Mutharika shamed with poor rating in Africa Leadership Scorecard

Malawi President Bingu wa Mutharika has been embarrassed after  being poorly rated  at “D” for autocratic  leadership style in the African Leadership Scorecard by the Kenya-based East African Magazine.

The reputable magazine ranking of the performance ratings of African Presidents fares on governance, democracy, press freedom, corruption and human development.

Mutharika has slipped one step backward from 2010 where he was rated at ‘C’ grade which was most generous.

The increasingly combative leader is facing international condemnation. The country’s economy has soured, though, so too has public opinion.

Mutharika: Poor rating

Successes of the year:

The report says Mutharika’s success is that took over the rotating leadership of the Comesa trade bloc.

Failures of the year:

He become increasingly unpopular due to his intolerance of criticism. Police attacked protestors on July 20 – violence that led to the death of  19. Activists in the country went into hiding fearing for their lives after receiving threats, and lobbyist offices were also set ablaze.

He ignored international objections and invited the indicted Sudanese leader for Comesa summit. US-based campaign group the Hunger Project embarrassingly withdrew an award to Bingu wa Mutharika for leadership in food security citing his poor humanrights record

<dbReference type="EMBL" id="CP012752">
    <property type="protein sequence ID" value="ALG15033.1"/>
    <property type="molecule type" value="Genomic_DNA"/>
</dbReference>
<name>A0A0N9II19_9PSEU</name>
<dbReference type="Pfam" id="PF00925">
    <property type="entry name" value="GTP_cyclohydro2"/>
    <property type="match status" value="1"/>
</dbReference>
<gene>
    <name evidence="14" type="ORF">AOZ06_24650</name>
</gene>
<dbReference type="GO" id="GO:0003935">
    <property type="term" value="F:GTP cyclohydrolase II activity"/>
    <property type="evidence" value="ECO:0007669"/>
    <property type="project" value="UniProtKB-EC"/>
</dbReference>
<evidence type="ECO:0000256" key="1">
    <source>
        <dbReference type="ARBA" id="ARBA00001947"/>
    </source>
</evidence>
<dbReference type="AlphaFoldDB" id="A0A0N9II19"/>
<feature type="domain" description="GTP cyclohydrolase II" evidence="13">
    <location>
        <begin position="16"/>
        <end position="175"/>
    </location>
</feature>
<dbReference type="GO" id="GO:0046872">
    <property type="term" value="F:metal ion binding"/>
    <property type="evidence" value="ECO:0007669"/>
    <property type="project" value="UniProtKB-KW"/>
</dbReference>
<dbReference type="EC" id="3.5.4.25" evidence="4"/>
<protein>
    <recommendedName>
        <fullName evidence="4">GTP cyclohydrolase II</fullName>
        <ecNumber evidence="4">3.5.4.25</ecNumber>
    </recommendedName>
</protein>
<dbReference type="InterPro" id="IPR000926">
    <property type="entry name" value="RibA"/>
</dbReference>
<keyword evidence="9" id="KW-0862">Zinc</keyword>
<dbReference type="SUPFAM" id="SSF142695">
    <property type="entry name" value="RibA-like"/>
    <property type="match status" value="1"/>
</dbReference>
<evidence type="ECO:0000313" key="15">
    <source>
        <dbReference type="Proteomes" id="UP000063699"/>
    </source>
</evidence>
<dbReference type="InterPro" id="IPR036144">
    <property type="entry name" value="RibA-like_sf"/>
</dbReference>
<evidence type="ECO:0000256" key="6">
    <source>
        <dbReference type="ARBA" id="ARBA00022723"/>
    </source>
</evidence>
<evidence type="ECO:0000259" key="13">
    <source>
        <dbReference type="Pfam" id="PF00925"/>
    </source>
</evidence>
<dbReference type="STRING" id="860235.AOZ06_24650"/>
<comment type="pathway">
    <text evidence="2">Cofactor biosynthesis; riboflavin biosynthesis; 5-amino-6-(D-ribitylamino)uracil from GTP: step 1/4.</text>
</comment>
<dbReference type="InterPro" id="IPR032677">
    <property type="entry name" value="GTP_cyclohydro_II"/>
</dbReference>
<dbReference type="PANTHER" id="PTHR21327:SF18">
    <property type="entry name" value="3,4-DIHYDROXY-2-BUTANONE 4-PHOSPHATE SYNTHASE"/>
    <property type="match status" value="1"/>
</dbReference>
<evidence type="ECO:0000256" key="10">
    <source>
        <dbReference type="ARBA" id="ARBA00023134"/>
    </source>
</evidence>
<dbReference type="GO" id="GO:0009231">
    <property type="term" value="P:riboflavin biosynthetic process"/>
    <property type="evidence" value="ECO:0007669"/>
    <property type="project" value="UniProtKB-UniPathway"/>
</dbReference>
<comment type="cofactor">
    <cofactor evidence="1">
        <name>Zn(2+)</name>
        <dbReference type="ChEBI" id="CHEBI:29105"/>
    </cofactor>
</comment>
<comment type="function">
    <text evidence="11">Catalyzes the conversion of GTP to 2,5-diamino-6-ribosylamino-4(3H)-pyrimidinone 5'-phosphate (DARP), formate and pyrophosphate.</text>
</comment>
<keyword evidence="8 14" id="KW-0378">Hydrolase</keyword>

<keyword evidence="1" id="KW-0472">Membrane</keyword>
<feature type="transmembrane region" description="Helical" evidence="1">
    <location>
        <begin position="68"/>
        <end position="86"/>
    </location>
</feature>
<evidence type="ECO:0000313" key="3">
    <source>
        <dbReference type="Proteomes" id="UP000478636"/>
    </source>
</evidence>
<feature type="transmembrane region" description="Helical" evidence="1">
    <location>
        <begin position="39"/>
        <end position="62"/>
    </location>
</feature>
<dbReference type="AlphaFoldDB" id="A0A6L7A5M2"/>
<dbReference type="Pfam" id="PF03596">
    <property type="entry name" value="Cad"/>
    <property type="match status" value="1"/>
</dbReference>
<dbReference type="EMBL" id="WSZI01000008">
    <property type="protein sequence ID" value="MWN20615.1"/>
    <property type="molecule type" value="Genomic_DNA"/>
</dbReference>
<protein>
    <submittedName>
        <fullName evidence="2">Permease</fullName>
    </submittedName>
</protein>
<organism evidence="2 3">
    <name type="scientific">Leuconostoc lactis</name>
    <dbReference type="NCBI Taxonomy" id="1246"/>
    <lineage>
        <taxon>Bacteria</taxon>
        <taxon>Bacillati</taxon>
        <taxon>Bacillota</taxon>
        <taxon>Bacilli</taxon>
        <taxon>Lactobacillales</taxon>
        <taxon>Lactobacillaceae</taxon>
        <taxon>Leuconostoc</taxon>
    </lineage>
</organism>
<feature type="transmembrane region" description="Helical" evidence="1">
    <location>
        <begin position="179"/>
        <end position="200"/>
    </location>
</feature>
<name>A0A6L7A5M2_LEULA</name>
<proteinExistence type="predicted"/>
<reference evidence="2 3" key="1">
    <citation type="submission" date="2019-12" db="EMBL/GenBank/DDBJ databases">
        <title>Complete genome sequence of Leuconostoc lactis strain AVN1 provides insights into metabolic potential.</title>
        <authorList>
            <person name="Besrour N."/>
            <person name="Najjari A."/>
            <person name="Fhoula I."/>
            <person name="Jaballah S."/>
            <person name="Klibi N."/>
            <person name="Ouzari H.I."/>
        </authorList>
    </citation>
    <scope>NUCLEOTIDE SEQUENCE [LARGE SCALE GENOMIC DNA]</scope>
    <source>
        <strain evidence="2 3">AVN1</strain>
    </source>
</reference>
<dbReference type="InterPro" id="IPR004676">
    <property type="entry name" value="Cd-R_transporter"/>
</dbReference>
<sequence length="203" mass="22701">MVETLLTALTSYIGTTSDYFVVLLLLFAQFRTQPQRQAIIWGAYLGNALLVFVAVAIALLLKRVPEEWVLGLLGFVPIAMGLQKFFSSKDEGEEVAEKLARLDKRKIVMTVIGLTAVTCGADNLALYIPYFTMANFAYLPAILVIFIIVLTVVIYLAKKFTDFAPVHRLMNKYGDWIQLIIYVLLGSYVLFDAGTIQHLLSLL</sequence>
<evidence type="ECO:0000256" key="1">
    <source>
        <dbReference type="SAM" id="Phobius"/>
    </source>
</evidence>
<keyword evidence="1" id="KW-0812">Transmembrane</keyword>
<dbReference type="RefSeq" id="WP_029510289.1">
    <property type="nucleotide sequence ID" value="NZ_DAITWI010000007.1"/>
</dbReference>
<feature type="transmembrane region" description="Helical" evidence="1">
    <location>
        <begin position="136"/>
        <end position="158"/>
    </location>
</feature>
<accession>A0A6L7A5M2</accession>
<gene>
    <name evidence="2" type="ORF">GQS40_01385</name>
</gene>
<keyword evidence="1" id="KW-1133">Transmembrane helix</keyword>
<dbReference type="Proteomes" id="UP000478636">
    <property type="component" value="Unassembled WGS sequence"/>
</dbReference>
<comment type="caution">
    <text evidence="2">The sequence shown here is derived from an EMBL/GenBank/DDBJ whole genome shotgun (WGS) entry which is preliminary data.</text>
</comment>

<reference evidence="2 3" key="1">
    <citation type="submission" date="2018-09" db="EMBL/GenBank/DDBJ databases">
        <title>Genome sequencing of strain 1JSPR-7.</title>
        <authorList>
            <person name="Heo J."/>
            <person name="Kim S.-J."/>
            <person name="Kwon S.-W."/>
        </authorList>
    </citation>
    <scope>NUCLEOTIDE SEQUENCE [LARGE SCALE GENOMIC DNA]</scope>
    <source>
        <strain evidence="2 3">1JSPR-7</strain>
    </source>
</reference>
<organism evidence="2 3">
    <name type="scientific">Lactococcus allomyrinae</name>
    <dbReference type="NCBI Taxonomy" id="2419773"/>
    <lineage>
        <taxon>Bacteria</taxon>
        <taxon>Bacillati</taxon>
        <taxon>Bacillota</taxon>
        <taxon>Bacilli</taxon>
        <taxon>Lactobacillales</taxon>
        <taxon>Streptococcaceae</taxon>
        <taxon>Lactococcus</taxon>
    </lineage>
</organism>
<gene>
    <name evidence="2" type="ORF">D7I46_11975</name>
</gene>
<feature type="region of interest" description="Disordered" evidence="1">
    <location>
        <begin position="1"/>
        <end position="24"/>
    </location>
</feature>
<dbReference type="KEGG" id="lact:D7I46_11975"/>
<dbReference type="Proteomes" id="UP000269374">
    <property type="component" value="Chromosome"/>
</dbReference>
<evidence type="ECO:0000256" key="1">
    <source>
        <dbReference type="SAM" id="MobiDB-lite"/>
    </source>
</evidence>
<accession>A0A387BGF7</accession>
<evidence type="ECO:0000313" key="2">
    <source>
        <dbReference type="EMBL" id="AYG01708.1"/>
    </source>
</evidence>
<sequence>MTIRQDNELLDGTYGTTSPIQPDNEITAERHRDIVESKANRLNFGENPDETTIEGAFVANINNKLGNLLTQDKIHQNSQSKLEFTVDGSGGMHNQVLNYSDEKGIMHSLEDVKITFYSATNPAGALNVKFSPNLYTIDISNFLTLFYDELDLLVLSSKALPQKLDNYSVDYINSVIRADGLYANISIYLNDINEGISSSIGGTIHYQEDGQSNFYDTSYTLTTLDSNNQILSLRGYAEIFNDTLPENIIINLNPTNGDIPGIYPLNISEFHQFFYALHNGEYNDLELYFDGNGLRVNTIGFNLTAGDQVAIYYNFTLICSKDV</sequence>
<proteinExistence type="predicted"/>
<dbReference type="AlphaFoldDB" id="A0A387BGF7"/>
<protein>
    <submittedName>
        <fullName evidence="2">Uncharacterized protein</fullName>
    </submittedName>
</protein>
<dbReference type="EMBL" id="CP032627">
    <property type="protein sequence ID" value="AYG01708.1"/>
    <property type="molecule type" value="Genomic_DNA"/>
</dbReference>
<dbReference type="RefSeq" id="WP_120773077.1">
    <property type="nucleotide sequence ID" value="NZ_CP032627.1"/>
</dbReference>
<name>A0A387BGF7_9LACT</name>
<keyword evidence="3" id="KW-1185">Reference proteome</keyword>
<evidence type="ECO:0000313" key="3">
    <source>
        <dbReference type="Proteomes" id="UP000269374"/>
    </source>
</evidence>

Moment of the year:

Mutharika went “missing” for three weeks in late 2011. There was massive speculation over his whereabouts, and when he eventually resurfaced  he said he deserved a good holiday after working hard for two years.


Mutharika first came to power in a 2004 election, and elections are due again in Malawi until 2014.

Some critics like human rights activist Undule Mwakasungula say they’ve seen a real change in his demeanor over his eight years in power.

“The performance of his first term was not genuine. It was a cosmetic one,” said Mwakasungula,. “He’s more of a dictator.”

Tensions have been growing over worsening shortages of fuel and foreign currency. High unemployment alongside a deteriorating economic situation also threaten to reverse development gains made in the early years of his presidency.

The state-run Malawi Human Rights Commission — backed by several international human rights bodies and the United Nations — has initiated investigations into how live bullets were used on unarmed protesters during July’s unrest.

Malawians also demand justice for a pro-democrcacy university student Robert Chasowa who was found dead and autoposy report said he was beaten to death.

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